I went down the pub last night. No big deal, you may think, but I hadn’t been down the pub for over three weeks.
There they all were. There was Dogger and Ligger, Big Sarah and Little Sarah, List, Smeg, Dodgy, Stick and Horselips. They were my friends. All of them. Except now there was one more - and he was the reason for my prolonged absence.
“Thought you was dead,” said Dogger, “but couldn’t be arsed to visit to see.”
They all laughed. I laughed. Big Sarah bought me a pint. The conversation was the same, the conversation was always the same. No one talked about Bridge, or death, or spiders. Simon talked about Bridge and death and spiders - and frenzy. He talked a lot about frenzy. He talked frenziedly about frenzy.
Down the pub we talked and we laughed and we bought each other pints that equalled out over time in the giant account book that no one kept but everyone knew. We slapped backs and went home, as lonely as we had arrived.
Tonight as the talking flagged we played Truth or Dare. It came to my turn. I was five pints down and the sixth was looking at me.
“I’ve got a new friend.” That was enough, they fell about laughing.
“Yea, sure. Like that’s going to happen” chortled List.
“I have,” I insisted, “he’s a banana called Simon and he’s very good at Bridge.”
That was too much for all of them. They didn’t believe me and they would set me a Dare. I suppose, in retrospect, that it was only to be expected.
“Dare! Dare! Dare!” they chanted.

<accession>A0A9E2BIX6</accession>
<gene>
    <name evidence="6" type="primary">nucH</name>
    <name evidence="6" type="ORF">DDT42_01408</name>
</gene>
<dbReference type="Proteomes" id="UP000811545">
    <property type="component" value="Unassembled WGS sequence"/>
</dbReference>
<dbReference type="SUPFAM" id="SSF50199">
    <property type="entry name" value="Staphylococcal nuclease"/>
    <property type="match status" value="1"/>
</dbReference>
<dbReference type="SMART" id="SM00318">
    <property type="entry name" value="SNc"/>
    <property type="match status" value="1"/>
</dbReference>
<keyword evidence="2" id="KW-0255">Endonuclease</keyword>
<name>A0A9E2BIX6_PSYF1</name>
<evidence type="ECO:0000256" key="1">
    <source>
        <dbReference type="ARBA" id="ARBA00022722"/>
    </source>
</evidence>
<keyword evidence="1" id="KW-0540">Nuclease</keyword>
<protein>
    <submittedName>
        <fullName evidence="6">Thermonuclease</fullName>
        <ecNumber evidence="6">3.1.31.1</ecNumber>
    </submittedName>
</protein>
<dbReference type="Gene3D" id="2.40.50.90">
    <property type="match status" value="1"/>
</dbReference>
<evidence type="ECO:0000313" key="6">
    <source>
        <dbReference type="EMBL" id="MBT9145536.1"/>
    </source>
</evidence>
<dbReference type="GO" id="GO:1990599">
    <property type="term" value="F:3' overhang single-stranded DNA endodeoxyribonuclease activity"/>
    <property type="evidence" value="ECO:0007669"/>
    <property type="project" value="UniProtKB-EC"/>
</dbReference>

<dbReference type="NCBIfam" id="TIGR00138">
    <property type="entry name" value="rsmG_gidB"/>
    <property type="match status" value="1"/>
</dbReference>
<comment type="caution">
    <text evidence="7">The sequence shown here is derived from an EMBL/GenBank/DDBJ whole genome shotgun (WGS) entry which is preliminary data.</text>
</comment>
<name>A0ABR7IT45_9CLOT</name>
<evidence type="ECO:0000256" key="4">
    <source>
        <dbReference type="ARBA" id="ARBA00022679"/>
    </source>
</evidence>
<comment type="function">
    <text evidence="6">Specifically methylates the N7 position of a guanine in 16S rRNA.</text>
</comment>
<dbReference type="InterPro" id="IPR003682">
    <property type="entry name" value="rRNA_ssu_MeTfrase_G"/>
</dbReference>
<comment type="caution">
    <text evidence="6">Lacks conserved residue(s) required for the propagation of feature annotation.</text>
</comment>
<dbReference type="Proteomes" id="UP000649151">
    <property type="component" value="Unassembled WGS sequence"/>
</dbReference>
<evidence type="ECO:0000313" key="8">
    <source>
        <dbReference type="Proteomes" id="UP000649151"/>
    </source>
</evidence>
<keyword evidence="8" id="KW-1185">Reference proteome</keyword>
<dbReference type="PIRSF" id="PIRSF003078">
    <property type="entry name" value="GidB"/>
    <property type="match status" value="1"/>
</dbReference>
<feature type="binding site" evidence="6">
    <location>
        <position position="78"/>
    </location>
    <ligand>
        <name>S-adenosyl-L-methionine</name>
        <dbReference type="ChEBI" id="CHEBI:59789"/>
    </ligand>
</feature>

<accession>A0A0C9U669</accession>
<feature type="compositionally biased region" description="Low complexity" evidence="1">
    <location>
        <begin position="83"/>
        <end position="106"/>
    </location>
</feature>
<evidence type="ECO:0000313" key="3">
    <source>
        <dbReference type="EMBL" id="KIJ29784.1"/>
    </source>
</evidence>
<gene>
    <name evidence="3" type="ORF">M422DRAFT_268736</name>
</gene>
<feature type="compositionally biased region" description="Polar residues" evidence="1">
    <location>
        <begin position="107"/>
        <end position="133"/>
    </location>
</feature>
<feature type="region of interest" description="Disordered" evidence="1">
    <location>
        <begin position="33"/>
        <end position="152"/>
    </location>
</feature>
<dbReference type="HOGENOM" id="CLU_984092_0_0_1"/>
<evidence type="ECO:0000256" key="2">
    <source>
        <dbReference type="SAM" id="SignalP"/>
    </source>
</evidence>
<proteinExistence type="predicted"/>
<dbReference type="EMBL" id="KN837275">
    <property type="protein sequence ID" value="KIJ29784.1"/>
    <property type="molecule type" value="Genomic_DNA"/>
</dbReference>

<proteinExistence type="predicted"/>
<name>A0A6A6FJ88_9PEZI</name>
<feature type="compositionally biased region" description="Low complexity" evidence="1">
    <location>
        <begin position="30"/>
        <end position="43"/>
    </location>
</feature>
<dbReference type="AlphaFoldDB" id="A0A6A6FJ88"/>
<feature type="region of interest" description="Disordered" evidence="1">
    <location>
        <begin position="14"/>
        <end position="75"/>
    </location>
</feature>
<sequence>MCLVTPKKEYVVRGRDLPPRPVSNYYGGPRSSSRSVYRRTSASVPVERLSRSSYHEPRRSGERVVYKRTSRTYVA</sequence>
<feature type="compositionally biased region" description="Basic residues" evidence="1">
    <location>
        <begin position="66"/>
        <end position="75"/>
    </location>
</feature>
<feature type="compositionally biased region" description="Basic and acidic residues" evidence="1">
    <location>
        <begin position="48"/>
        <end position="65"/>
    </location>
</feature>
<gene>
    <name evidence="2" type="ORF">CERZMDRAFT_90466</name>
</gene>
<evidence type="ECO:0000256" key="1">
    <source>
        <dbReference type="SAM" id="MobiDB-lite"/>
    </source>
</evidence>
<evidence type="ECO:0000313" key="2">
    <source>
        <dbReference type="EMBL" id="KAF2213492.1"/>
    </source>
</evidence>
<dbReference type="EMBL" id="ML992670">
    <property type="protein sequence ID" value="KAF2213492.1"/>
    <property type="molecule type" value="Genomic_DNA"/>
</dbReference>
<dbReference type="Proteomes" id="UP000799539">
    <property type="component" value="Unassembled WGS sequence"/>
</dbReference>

“No,” I said, “it’s true. It’s really true”
“Ahh”, goes little Sarah, chucking me under the chin, “little Diddums says it’s true. He says he has a friend called Simon who is a frenzied banana and he doesn’t want to do his Dare. Ahh, little Diddums.”
And I left. I walked out. My sixth pint undrunk. I could take no more. I went home to Simon.
“Where the bloody hell have you been?”
“I told you, I went down the pub and saw my mates. I thought they’d be worried about me.”
“No, not really. They were just the same as always..”
“Like bloody bananas. A bunch of idiots. Did you play Bridge?”
“No, my mates can’t play Bridge. I can’t play Bridge. I don’t know the rules. I keep telling you. You can’t play Bridge either. Not properly. You don’t have hands, you can’t hold cards.”
“I told you, it doesn’t matter if you are a banana. The dealer deals mentally. We know our cards. We play them mentally through the dealer. We’re good. We’re born with it. At least, bananas on my tree were born with it. But I’m the best. I could play Blue Diamond if any other bloody idiot banana could remember it. I play Precision. I play Modern Acol. I play every bloody system going. I’m bloody brilliant. I live to play Bridge. I am frenzied about Bridge. I play in a frenzy. You should see it. It’s brilliant, I’m brilliant.”
“I couldn’t see anything if you only play mentally. How would I know what you were doing? I’m not clairvoyant.”
“Simon, I understand that you are upset. I understand that I have eaten all of your playmates. But I didn’t know. I didn’t understand.”
“Next you’ll tell me that you don’t eat our bottoms because spiders live there.”
“You’ve told me that they don’t. I believe you.”
“Spiders! Bah! Bloody idiot! Some bananas believe it you know. They think that if they get turned upside down then little spiders will run right down them. Bloody bananas! We could rule the world if it wasn’t for the belief in spiders. Instead we hang about, go green, go yellow and get eaten. What’s the bloody point?”
“You play Bridge. You have your frenzies. It’s not all bad.”
“Piss off! Piss off, you bloody idiot. I bloody hate you. I bloody hate everyone. I am so angry. I am in a frenzy. Get lost! Go away!”
I think I’d just about had it with Simon by then. He never stopped insulting me. He wanted to talk about Bridge systems and I hadn’t a clue what he was talking about. At first he’d been calmer. Now he was just always angry and frenzied and annoying. I’d had five pints. I ate him.
“Thank God for that. He was driving us round the bend,” came a soft voice from a pear in the fruit bowl....